In between these styles, you have Jovito Hecita’s “Pollination to Rot,” a work in mixed media on a round canvas featuring an assemblage of fallen leaves in autumn-rich hue, which on closer inspection is really the color of death, made more precise by the carcasses half-concealed in their midst: the bones of a bird and the decaying body of a rat peeking out from under the leaves, both of which make up the lower angles of a triangle with an actual clock ticking above, its frame yellow as the leaves, and its numberless existence making us mindful about the eventual mortality we all have to face. This is death personified by a painting.
Heady stuff indeed—which probably explains why I found myself attracted to the more whimsical pieces in the collection, like HR Campos’ “Abi Ko Friendly Ka” [mixed media on canvas], which features an orange beast that looks like a dragon—or a menacing caterpillar; or Jay R Delleva’s “Swallowed” [acrylic in canvas], which is very much in the mode of Margaret Keane but taken to a higher conceit with a merry mix of John James Audobon nestlings and William Morris florals; and especially Vincent Sarnate’s exquisitely sculpted mixed media works “Pugad,” “Aratiles,” and “Last Leaf,” which all take the narrative of the botanical mania of plantitas and infuses the figure of the potted plant with the darling nightmare of baby faces growing from the same soil.
I realized right then and there that what attracted me to this show, like Montelibano’s haunting work, was the pieces’ ability to thread nightmare and whimsy in the same breathing space—some more-in-your face or more infused with social messaging than the others. The variety, and the conceit, works. That they’re all done with such boldness of composition and theme adds to the success of the exhibit.
The aim of the show, riffing off the Visayan word of the title which means “to help, support, and assist,” is to represent thematically the raison d’etre of Orange Project and Shelter Gallery together—which is that both are artist-run galleries that “share the same vision to provide nurturing spaces for artists and their communities,” which is “rooted in the mission to provide a multidisciplinary platform for the people and by the people,” thus making matinabangon not just a show title but also a descriptive for the “art eco-system” that both galleries try to be “sustainable” in. All of these are in the statement introducing the show.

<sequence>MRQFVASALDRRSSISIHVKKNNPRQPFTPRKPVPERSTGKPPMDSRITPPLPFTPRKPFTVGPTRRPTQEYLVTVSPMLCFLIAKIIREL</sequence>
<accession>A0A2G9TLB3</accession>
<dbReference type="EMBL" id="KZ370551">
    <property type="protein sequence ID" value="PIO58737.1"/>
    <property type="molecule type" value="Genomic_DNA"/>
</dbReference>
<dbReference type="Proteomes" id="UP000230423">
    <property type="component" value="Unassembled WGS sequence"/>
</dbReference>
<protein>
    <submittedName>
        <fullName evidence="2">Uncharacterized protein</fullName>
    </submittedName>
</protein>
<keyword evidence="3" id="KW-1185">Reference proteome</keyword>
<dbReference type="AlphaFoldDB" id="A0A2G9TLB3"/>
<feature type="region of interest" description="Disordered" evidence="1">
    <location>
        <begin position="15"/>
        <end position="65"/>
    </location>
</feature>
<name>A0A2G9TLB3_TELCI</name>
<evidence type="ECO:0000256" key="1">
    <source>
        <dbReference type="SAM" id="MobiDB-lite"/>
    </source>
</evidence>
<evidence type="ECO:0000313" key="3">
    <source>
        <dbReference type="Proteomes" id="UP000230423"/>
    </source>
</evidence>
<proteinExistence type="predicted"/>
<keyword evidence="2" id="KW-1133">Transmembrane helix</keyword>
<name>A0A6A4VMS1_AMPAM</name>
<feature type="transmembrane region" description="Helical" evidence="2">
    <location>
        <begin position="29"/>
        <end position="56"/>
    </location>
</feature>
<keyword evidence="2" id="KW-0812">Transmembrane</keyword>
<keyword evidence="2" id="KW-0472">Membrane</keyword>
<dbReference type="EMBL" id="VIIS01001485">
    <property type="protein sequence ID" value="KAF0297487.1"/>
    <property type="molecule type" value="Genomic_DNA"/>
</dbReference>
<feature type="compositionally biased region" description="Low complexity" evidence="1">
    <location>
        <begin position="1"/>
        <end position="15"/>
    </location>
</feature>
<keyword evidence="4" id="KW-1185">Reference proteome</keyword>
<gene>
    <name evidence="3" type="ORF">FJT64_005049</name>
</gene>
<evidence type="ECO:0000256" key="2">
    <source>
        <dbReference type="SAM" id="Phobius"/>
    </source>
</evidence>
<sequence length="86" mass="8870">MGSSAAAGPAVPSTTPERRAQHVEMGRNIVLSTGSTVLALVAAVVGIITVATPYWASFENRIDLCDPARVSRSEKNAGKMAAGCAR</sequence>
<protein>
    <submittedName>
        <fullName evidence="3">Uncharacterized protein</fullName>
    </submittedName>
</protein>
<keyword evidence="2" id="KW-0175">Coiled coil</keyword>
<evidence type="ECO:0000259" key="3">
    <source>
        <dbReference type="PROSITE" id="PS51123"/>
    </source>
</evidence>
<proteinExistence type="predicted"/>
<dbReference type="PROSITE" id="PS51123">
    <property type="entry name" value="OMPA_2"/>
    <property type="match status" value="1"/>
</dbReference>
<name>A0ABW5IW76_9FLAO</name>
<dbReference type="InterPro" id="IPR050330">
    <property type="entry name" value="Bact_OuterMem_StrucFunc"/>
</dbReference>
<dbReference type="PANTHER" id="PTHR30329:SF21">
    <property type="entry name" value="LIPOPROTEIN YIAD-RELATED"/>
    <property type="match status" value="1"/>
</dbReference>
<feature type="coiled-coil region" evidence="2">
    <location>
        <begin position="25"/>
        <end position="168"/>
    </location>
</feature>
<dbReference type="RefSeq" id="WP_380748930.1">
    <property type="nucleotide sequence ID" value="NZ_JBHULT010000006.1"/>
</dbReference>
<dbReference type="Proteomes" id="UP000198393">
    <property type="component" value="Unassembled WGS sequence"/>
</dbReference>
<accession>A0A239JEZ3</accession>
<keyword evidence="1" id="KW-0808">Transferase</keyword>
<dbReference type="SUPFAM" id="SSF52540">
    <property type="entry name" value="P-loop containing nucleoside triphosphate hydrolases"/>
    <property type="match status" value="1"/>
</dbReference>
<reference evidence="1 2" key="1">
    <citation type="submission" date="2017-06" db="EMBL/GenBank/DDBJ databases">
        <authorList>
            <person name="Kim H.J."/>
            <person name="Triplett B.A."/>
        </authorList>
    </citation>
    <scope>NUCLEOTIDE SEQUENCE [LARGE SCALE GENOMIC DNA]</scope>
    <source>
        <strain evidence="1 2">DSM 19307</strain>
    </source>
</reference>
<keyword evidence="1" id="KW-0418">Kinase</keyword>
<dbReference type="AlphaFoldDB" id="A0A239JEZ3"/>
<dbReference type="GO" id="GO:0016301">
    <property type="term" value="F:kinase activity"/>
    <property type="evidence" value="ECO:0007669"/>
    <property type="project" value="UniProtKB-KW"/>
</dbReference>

That word “sustainable” feels like a wound—because this is the last show you can see at Shelter Gallery before it closes after June 16, when its lease at the venue it occupies finally runs out, and with no clear future for another venue to transfer to in sight.
“This is why I wanted to have this show with Bacolod artists,” Shelter’s main mover Faye Mandi tells me. “I wanted to close the gallery with a blast—featuring very powerful works by fellow artists from the other side of our island. People who share the same vision as I do, who can underline what I’ve been trying to do since opening Shelter.”
It has been a year and six months since Shelter Gallery opened, with its inaugural show featuring Ms. Mandi and Hersley-Ven Casero in a collaborative exhibit—something that propelled them both to loftier reaches as working artists, going as far as maintaining undeniable presences in national art events such as Visayas Art Fair in Cebu and Art Fair Philippines in Manila.
In the interim, Shelter played host to 15 exhibits, including Fast Times [March 2022], Training Wheels [April 2022], At the Moment [May 2022], Pakigbisog sa Kailaloman [June 2022], Jia You [July 2022], Intention [August 2022], Surface Tension [September 2022], Every Day is a Sorrowful Mystery [October 2022], Windows of Perception [October-November 2023], Pagsibol ng Punla [December 2022], Layaw [January 2023], Sonden [February 2023], Ichi-go Ichi-e [March 2023], and Hue [April 2023]—plus two or three one-off events that combined the visual with theatre arts and literary arts. Many of these shows were group exhibitions, but Shelter Gallery managed to put out solo exhibitions, a considerable number of them first-time solo exhibitors, for artists like Rey Labarento, Mikoo Cataylo, Eli Wong, Vanessa Gaston, Chanel Pepino, Trina Montenegro, and Juan Macias.
Ms. Mandi assures me this is not the end of Shelter. That they’re actively scouting venues for relocation, and that the gallery might take another form—but still very much within the range of her vision of “providing nurturing spaces for artists and their communities.” In the meantime, she is eager to go back to her painting—something she has missed since she became busy being a gallery maven.
* * *
But, in the end, as I put this fifteen-part series to a finish, a part of me wonders whether this magnificent resurgence of Dumaguete arts—certainly a COVID-19 miracle—is very much a protracted phenomenon enabled by a pandemic hunger for culture. Imagine a community hankering to make and display art in the first two years of the pandemic, bursting with so many possibilities in 2022, and now reckoning with the wane of that pandemic wave in 2023.